This battle was enormous fun, with most of the infantry being fast-moving, lots of shooting, and hordes charging and falling everywhere. It seemed to be a good matchup too, with the Aztec hordes and their heavier infantry working to offset the Mound Builder superiority in missile troops. The Mound Builder are not really an attacking army, since their general is not able to contact enemy troops, but their archers allow them to stand and receive an attack. The Aztecs seem to be all about attack, and can do it well.

Friday, 14 July 2017

Succession Wars

A group at our club have been playing a Maurice campaign for the past few months, using the rules in the book. It has a rather neat series of mechanisms for creating alliances and pairing off armies, as well as providing some post-battle narrative and extra in-battle decisions. Indeed I'd recommend you give it a look if you're looking for ideas as to how to run a mapless club campaign; it ensures that every player gets a game in every session, which is always good.

Anyway, four of them have played up until now. I was the fifth; the odd man out. Whilst there is a mechanism in the campaign for this, it's less ideal than just having a sixth player. And a couple of weeks ago, we coerced JohnP, who has never played Maurice before, to be that sixth player..

So last night - the fourth round of the campaign - Europe saw six nations vying for supremacy. The players are split into alliances of equal size, and these last for the duration of a war. A war is a series of battles which are fought until one alliance has a particular majority of epic points (the VP in the campaign) over another.

On the one side we had Peter (Austrians), Daniel (Russians) and JohnP (Prussians). On the other was Caesar (French), Gary (Ottomans) and myself (Sweden).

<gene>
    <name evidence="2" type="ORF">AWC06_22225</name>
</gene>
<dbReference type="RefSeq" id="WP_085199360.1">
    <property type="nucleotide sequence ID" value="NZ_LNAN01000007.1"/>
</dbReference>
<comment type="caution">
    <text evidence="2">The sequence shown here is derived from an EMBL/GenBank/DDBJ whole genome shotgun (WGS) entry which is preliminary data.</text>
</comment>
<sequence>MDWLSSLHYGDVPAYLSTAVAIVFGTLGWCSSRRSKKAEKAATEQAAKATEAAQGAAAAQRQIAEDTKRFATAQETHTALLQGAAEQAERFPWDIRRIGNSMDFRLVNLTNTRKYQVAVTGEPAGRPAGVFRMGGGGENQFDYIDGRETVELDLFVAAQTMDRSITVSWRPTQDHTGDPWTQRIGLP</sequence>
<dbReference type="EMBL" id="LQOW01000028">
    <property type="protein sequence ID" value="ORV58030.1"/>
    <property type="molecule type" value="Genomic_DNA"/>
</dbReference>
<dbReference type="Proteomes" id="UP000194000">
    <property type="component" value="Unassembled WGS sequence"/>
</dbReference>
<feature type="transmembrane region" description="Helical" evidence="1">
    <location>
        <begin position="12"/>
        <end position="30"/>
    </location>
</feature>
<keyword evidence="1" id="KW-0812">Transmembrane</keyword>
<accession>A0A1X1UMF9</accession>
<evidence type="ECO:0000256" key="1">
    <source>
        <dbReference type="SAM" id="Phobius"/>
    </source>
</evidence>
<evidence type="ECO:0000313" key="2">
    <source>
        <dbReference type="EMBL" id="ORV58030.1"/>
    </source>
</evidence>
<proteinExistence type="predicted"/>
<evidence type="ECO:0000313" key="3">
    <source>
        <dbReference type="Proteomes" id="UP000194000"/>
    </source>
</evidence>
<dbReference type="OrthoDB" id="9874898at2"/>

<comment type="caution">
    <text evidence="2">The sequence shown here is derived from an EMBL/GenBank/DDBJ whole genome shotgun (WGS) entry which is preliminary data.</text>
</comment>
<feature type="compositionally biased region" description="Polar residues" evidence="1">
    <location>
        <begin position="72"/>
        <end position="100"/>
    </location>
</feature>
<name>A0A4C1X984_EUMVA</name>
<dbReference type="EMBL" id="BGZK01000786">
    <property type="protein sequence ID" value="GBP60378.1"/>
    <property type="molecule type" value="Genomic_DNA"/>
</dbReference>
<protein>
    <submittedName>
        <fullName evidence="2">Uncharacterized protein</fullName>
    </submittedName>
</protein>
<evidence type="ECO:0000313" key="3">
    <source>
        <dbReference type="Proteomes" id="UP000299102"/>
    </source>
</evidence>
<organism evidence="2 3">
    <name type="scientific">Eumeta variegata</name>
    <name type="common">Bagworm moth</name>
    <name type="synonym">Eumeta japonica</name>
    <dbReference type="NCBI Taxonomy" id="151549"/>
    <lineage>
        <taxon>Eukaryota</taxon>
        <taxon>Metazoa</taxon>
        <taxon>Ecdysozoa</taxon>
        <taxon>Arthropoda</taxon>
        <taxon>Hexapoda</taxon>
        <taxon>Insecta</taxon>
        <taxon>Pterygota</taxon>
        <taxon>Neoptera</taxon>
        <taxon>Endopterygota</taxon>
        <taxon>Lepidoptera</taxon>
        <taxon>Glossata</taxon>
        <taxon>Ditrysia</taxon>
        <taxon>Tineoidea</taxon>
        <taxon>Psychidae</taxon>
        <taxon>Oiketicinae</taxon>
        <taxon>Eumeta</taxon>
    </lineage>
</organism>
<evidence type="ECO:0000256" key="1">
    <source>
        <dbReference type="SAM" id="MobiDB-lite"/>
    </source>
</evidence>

My army is based on an alternate Great Norther War, where Sweden came off better against Russia and remained a major player in the Baltic. They also maintained their highly-motivated, small-army Ga Pa approach to warfare; my army is small and very aggressive, with a roughly equal mix of infantry and cavalry in terms of both numbers and quality.

I drew Daniel as my opponent, so we ended up with a rematch between old foes, on the Russian plains.

Here's my army, deployed to attack the Russian right. With only ten units (plus one of mercenaries), my aim was to strike one portion of his army very hard before he could bring his numbers to bear.



The Russians. A lot of the infantry were conscripts, but there were some guard units in there as well.


Meanwhile the other battles were beginning. Next to our table, Gary's Ottomans were attacking Peter's Austrians. Peter has gone for the bold move of having no national advantages for his army, thus allowing him to spend all of his points on troops.


Gary's Ottomans are very pretty, with hordes of irregular troops.


Elsewhere in the room, Caesar's French were defending against JohnP's Prussians.




Back to my game. I advanced both my infantry and cavalry as rapidly as possible. I decided to push the cavalry around the Russian right flank, which involved negotiating a wood filled with irregulars. Rather than be shot at, I used a Confusion card to draw one of the units out into the open ...


... and then rode it down.